The Scourge of Rent Control
The Economist, a venerable magazine created a century and a half ago to promote free trade, argues against rent controls, which have been spreading in the United States during the past few years (“American Cities Want Rent Control to Rein in Housing Costs: Economists Still Think They Are a Bad Idea,” August 25, 2022). It would be inconsistent to defend international free trade and oppose domestic free exchange. It may be an excess of pessimism for me to wonder if the magazine’s opposition has a bit mellowed in the past couple of years (see “Rent Control Will Make Housing Shortages Worse,” and “Democrats Clamour Again for Rent Control,” September 19, 2019).
By weakening price signals that rental accommodations have become scarcer, rent control (a form of price control) prevents market adjustment including supply increases. Moreover, rent control hurts many poor households, who can least avoid the queues that are generated by prices below market equilibrium. For example, richer households are more capable of buying the apartments that landlords transform into condominiums to avoid rent controls. The magazines writes:
Rent control also tends to benefit rich tenants more than poor ones. “The targeting of the benefits of rent control is completely backwards,” says Rebecca Diamond, one of the authors of the Stanford study. She notes that rent-controlled tenants in San Francisco have higher incomes, on average, than those living in unregulated properties.
Another factor often neglected is that waiting lines increase the incentives of landlords to discriminate against poorer (and more risky) potential tenants. It is less costly to discriminate when ten persons want your available apartment than when only one potential tenant answers your ad. Defenders of the poor and virtuous promoters of income redistribution are often only proponents of “solutions” that increase government power.
According to the OECD, Sweden suffers from the most restrictive rent controls among its member states. A consequence is that the average waiting time for legally renting an apartment in Stockholm is 8 to 10 years. Interestingly, 10 years was the typical waiting time for the delivery of a brand-new car in the old Soviet empire; the powerful, including the apparatchiks, were the ones able to jump the queue (see my Regulation article “Dispelling Supply Chain Myths” and the research by Luminata Gătejel referenced there).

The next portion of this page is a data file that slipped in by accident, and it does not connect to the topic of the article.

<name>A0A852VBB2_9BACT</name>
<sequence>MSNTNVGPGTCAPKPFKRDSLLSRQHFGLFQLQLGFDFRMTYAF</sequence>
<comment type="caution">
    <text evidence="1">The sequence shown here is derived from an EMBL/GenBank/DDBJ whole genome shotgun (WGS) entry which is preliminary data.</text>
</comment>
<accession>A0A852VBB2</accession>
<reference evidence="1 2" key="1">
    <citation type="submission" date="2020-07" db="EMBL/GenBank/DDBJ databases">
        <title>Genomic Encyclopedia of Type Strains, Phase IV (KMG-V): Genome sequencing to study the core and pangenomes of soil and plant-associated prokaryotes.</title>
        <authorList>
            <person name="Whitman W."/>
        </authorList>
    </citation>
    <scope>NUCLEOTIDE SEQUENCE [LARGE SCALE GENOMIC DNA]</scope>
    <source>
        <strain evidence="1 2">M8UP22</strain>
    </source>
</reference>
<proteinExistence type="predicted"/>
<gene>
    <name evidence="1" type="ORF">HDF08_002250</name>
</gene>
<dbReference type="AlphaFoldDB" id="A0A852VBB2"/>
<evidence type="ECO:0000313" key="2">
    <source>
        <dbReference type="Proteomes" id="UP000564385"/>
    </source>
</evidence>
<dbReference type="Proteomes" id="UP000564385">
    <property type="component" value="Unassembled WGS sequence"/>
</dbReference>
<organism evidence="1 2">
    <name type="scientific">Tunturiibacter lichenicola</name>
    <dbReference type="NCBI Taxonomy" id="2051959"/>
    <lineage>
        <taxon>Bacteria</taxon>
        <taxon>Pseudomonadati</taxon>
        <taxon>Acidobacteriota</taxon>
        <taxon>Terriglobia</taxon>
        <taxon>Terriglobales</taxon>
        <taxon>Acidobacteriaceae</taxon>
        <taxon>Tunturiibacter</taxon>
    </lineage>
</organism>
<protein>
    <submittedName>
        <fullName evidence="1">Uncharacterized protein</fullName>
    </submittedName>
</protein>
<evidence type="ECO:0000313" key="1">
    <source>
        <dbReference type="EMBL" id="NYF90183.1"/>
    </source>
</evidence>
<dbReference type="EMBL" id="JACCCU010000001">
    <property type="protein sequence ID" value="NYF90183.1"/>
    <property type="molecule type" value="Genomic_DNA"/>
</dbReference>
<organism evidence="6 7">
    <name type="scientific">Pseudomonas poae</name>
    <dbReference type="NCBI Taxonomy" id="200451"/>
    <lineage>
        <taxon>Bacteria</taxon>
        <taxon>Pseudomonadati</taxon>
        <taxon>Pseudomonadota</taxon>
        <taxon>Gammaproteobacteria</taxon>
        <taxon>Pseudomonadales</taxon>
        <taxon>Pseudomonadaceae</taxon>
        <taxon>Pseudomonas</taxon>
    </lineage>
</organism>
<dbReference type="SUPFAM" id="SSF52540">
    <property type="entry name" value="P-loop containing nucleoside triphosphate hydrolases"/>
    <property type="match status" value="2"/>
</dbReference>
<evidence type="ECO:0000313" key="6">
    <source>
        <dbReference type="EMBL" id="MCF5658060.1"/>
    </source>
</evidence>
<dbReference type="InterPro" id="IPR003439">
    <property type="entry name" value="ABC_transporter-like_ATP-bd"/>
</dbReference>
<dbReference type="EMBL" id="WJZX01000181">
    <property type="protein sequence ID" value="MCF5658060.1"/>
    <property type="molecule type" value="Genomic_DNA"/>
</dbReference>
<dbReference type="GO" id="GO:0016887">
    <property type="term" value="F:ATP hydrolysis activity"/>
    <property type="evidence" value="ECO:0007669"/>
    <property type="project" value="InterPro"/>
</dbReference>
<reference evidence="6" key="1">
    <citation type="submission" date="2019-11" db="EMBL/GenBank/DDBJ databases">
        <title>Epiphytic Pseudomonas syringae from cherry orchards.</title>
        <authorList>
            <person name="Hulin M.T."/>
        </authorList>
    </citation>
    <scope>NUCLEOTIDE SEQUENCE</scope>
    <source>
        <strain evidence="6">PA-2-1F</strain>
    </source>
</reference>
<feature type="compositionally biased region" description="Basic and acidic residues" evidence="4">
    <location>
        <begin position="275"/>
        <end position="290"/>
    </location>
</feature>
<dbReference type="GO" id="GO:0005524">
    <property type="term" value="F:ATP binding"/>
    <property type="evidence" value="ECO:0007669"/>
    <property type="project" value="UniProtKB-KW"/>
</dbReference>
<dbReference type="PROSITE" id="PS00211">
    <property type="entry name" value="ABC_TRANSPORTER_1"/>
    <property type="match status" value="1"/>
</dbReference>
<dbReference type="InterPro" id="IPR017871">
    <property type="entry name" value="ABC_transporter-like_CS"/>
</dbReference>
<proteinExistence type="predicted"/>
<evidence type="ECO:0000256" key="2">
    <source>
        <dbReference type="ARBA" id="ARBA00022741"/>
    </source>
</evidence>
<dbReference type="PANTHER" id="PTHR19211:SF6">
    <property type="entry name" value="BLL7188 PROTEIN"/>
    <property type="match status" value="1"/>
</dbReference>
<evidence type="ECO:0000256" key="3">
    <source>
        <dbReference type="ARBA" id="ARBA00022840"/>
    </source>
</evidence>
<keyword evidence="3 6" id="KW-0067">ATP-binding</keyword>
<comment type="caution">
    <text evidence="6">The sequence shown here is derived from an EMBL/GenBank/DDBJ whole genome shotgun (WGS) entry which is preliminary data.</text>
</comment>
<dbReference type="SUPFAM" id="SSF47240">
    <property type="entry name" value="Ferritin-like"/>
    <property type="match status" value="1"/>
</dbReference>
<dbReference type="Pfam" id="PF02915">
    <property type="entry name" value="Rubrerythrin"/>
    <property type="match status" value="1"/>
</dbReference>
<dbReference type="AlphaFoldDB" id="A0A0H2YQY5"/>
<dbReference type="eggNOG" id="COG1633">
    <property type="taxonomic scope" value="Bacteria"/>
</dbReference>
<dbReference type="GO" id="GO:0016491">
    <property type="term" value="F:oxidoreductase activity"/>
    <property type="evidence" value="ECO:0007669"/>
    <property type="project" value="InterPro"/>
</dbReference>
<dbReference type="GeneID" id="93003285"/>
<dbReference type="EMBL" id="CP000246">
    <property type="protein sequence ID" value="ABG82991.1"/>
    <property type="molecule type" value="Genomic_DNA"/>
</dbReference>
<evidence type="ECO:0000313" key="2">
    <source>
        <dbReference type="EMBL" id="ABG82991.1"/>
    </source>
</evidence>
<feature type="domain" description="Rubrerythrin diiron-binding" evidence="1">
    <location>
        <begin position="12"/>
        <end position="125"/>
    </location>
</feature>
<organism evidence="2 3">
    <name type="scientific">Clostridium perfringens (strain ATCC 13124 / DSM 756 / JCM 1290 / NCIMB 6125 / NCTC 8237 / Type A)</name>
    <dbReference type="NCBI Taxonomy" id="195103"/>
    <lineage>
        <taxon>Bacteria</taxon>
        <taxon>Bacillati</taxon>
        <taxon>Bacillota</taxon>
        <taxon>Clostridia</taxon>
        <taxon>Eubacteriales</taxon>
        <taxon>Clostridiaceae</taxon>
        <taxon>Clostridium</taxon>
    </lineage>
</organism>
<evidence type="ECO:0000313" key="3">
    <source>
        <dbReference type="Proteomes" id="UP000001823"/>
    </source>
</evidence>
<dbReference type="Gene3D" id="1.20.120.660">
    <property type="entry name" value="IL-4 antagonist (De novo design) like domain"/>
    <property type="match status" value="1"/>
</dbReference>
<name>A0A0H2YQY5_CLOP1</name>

Note that rent increases are not only a matter of inflation, which boosts wages too, but also of higher relative prices caused by fewer housing units due to zoning regulations, especially in large cities where population is growing. Rent control, clamored for by social activists, is in large part a response to the perverse effects of previous government intervention—a frequent phenomenon.
It used to be that Democrats favored rent control while Republicans opposed it. The difference is less obvious now:
Enthusiasm for such policies is less partisan today than it was in the past. For years rent-control regulations existed in just five Democratic strongholds: California, Maryland, New Jersey, New York and Washington. … Since 2019 rent-control laws have been enacted in three additional states—Maine, Minnesota and Oregon—and they are being considered in half a dozen more.
In 2019, The Economist observed that it is normal for politicians to respond to vocal discontent with measures that, like rent control, have no apparent cost for government itself. The Economist wrote:
It is unrealistic to expect politicians to ignore voters’ demands. But the danger is that one abuse of power is replaced by another as renters, just like nimbys, campaign for regulations to lock newcomers out of the market. Although today’s residents might benefit from capped rent increases, outsiders, faced with less supply and fewer opportunities, will suffer. … Rent control harms almost everyone eventually because the housing stock deteriorates.
This calls for some additional observations. First, it is indeed unrealistic to expect politicians to ignore voters’ demands, at least the vocal or weighty ones. Second, politicians who introduce rent control are likely the main beneficiaries in terms of political support. Third, it is understandable, and perhaps inevitable, that the typical individual does not understand supply and demand, not to mention more complex economic phenomena: he has little incentive to learn since his own vote or political participation has a near-zero chance of changing the outcome. This factor explains the popular support for rent control. Fourth, the only acceptable solution lies in constitutional or institutional limits to governments’ capacity to satisfy all demands addresses to it.